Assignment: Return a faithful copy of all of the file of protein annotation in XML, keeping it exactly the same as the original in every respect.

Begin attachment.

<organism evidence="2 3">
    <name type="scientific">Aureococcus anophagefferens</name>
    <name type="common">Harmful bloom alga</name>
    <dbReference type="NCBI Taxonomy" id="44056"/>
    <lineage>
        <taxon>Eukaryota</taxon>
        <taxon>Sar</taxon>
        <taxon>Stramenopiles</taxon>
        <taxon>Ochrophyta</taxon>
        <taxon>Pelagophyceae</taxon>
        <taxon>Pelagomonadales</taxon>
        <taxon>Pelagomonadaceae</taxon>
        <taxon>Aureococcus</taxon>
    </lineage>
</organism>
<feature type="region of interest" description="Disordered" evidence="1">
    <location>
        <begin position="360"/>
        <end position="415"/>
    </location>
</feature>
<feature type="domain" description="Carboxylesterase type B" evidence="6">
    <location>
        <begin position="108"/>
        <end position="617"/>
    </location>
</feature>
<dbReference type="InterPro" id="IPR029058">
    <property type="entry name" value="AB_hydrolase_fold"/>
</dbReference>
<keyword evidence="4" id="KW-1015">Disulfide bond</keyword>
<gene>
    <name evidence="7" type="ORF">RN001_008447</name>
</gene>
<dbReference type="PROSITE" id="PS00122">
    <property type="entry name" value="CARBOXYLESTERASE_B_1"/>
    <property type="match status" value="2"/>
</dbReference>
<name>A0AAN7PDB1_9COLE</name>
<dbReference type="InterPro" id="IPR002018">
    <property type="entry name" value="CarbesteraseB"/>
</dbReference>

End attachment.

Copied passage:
<organism evidence="2 3">
    <name type="scientific">Aureococcus anophagefferens</name>
    <name type="common">Harmful bloom alga</name>
    <dbReference type="NCBI Taxonomy" id="44056"/>
    <lineage>
        <taxon>Eukaryota</taxon>
        <taxon>Sar</taxon>
        <taxon>Stramenopiles</taxon>
        <taxon>Ochrophyta</taxon>
        <taxon>Pelagophyceae</taxon>
        <taxon>Pelagomonadales</taxon>
        <taxon>Pelagomonadaceae</taxon>
        <taxon>Aureococcus</taxon>
    </lineage>
</organism>
<feature type="region of interest" description="Disordered" evidence="1">
    <location>
        <begin position="360"/>
        <end position="415"/>
    </location>
</feature>
<feature type="domain" description="Carboxylesterase type B" evidence="6">
    <location>
        <begin position="108"/>
        <end position="617"/>
    </location>
</feature>
<dbReference type="InterPro" id="IPR029058">
    <property type="entry name" value="AB_hydrolase_fold"/>
</dbReference>
<keyword evidence="4" id="KW-1015">Disulfide bond</keyword>
<gene>
    <name evidence="7" type="ORF">RN001_008447</name>
</gene>
<dbReference type="PROSITE" id="PS00122">
    <property type="entry name" value="CARBOXYLESTERASE_B_1"/>
    <property type="match status" value="2"/>
</dbReference>
<name>A0AAN7PDB1_9COLE</name>
<dbReference type="InterPro" id="IPR002018">
    <property type="entry name" value="CarbesteraseB"/>
</dbReference>